The Lake Conestee Dam Restoration Project ("LCDRP") came into being to address the dangerous condition of the existing dam across the main stem of the Reedy River. The current dam was built in 1892 to provide hydroelectric power for Conestee Village and Conestee Mill. Built to last only fifty years or so, the dam is well beyond its engineered life span. As a result, it has significant deficiencies that require immediate action. If the dam were to fail, there would be serious consequences downstream, including the release of 2 to 3.25 million cubic yards of sediment contaminated with hazardous substances into the Reedy River, which flows directly to Lake Greenwood, Greenwood County's only source of drinking water. A breached dam would also result in serious harm to the Conestee Nature Preserve and the loss of approximately 400 acres of riverine, lacustrine, and wetland resources in the reservoir and its upstream habitat. Finally, it would cost hundreds of millions of dollars to clean up, decimate water-based activities and tourism, and negatively impact property values all along the Reedy River system and Lake Greenwood. The LCDRP aims to prevent this tragic outcome by constructing a new dam immediately downstream of the existing dam, thereby holding the hazardous substances in place, undisturbed.
Conestee Nature Preserve is a 400-acre (160 ha) preserve along three miles of the Reedy River in Conestee, South Carolina, just 7 miles downstream of downtown Greenville, with 13 miles (20.9 km) of trails, more than 6 miles (9.7 km) of them paved and 1 mile (1.6 km) of boardwalk. The Preserve contains both hardwood and evergreen forest, extensive wetlands, and a rich diversity of reptiles, mammals, and birds. At least 223 bird species have been reported, and the National Audubon Society has designated the park as an Important Bird Area of Global Significance. In 2016 the state of South Carolina made the privately owned facility a wildlife sanctuary. It is truly a treasure. Take the time to walk the trails with your family or friends. You will not be disappointed!
Below the surface of this ecological treasure, Lake Conestee hides a terrible secret. Since the early 1800s, the area now known as Lake Conestee served as a collection point for a large portion of Greenville County's economic growth. It is estimated that the lake contains between 2.5 and 3.25 million cubic yards of sediment -- enough to fill a football stadium 1.5 or 2 times over. Unfortunately, the vast majority of the deeper sediment is contaminated with hazardous substances, including toxic metals like chromium and mercury, PCBs, polycyclic aromatic hydrocarbons (PAHs), pesticides, and others. Many of these contaminants do not break down quickly and are carcinogenic, and most are present in the deeper sediments at levels well above human health and ecological limits. Fortunately, the sediments deposited since the Clean Water Act's creation if 1972 have been much cleaner, but they cannot remove the legacy of Greenville's history.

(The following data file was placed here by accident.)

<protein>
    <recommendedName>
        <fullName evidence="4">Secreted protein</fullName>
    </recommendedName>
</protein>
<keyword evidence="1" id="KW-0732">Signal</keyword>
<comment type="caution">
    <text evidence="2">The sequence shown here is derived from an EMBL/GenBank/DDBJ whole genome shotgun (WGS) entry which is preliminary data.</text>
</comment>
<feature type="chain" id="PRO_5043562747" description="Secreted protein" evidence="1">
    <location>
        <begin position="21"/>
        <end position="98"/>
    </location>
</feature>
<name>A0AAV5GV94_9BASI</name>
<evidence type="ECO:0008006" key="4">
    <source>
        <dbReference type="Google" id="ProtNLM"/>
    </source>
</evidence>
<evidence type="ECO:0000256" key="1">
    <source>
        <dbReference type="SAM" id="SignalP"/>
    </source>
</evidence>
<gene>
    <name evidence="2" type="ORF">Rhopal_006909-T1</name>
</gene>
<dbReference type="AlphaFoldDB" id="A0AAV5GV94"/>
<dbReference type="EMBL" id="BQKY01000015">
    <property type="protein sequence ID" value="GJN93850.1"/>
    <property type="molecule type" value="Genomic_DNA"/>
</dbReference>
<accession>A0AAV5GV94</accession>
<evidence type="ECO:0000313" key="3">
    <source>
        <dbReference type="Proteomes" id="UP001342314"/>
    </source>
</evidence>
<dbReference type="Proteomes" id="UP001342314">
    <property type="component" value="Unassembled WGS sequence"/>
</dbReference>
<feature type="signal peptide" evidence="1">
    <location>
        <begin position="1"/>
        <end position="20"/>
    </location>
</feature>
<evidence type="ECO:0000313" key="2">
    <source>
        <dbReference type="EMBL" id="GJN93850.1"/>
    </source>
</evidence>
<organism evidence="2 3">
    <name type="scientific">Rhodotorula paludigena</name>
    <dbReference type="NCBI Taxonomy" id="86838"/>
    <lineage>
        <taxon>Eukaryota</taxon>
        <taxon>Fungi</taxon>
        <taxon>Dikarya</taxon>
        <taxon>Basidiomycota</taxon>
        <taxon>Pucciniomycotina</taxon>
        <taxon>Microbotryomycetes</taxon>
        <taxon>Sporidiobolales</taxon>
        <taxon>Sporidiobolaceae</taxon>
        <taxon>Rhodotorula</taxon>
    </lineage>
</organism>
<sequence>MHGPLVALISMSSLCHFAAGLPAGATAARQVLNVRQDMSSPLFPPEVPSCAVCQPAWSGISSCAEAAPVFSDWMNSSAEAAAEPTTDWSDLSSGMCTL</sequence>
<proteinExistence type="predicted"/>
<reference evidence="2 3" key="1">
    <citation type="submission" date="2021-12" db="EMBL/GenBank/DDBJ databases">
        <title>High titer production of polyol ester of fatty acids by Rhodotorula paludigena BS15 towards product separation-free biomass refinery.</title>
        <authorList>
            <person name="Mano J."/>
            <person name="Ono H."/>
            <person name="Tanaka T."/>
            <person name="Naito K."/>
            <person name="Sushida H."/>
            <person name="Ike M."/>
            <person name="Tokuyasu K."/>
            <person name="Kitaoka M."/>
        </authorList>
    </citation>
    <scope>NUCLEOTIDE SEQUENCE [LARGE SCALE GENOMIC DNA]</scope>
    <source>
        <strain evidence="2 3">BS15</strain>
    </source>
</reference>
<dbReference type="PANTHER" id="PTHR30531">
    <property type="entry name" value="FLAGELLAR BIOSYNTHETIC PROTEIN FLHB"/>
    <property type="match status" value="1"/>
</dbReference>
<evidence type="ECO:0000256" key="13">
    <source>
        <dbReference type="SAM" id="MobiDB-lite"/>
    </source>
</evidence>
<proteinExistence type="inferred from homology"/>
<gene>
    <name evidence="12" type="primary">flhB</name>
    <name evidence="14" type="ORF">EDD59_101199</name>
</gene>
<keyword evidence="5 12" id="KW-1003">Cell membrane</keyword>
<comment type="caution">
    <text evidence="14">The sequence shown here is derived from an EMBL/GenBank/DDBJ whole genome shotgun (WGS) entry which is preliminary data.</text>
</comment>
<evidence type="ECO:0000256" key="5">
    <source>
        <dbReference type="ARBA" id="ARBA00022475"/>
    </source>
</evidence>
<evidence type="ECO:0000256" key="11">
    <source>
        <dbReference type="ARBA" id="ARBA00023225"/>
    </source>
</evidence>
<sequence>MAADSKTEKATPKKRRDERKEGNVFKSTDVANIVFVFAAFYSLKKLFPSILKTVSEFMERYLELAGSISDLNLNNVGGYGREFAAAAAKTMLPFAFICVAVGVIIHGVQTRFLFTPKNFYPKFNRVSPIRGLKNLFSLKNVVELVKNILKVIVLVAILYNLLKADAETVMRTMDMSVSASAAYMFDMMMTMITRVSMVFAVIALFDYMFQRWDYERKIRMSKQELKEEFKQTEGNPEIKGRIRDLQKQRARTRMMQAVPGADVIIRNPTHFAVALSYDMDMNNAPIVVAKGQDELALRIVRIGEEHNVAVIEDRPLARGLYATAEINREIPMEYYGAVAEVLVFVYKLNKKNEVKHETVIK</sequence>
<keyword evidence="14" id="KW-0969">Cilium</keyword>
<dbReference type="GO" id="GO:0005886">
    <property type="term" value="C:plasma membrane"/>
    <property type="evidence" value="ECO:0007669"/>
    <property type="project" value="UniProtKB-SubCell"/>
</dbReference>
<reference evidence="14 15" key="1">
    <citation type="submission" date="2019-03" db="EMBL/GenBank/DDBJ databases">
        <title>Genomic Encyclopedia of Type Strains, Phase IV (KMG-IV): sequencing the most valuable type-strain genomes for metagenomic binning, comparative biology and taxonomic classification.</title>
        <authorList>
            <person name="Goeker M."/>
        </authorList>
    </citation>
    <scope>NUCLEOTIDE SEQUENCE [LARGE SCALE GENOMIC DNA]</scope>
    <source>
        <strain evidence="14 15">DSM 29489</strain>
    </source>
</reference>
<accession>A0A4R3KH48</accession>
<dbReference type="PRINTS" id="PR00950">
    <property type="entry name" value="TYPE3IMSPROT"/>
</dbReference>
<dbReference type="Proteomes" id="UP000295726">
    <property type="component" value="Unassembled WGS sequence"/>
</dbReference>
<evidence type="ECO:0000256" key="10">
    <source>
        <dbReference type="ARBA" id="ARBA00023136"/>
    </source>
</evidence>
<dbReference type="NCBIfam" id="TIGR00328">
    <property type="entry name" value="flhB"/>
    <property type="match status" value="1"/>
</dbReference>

The sediment and the hazardous substances contained in the sediment would be eroded by the flow of the river and by rainfall, and would thereby be mobilized downstream. These contaminants would move down river for years, ending up in Boyd Mill Pond and Lake Greenwood. Large storms and rain events, like those commonly experienced during the wet season and with hurricanes, will move the pollutants faster.
The impacts could be severe. The persistent nature of many of the hazardous substances means they would not readily break down. They would be present for years, negatively affecting human health and the natural ecological systems of the river and the lakes. Many become concentrated in the food chain, compounding their effects over time and potentially making fish unsafe for human consumption. Some believe the sediment also contains large amounts of nitrogen and phosphorus; if true, this could lead to algae blooms and fish kills.
Yes, but there likely would not be a huge wave of floodwaters. Rather, some of the mill buildings adjacent to the river will be flooded, and the bridge at Conestee Road over the Reedy would be in the direct path of flood waters, debris, and a large mudflow. However, the bridge is well made, modern, and anchored in the bedrock, and would likely weather the storm intact.
Estimates vary, ranging from the hundreds of millions to billions. Also, Lake Greenwood is the sole source of drinking water for the area. This type of contamination would likely require major retooling of the water treatment process serving the community, costing millions more.
Since 2012, three commissioned engineering studies and countless hours of work have pointed to the best solution: Recommended Alternative #9 - construction of a new dam ten feet (10') downstream of the existing dam, anchored into the bedrock, and built to last into the next century. Attempting to fix the existing dam or tear it out would result in mobilization and release of the contaminated sediments, a result DHEC and EPA have said is an unacceptable risk to human health and the environment. The construction phase would include safeguards to protect against contingencies during construction.
The current cost estimate for Recommended Alternative #9 is $47.5 million. This amount is hundreds of millions of dollars less than cleaning up a dam failure. Ben Franklin's aphorism “An ounce of prevention is worth a pound of cure" has never been more clearly presented.
Several things. Contact your local representatives in the General Assembly, county council members, and city officials and request support for funding and construction of the dam. Rally your friends to do the same. Attend public meetings. Keep the positive, collaborative momentum of the Lake Conestee Dam Restoration Project moving forward constructively towards construction of the new dam. These resources are available in the Information Center (click here).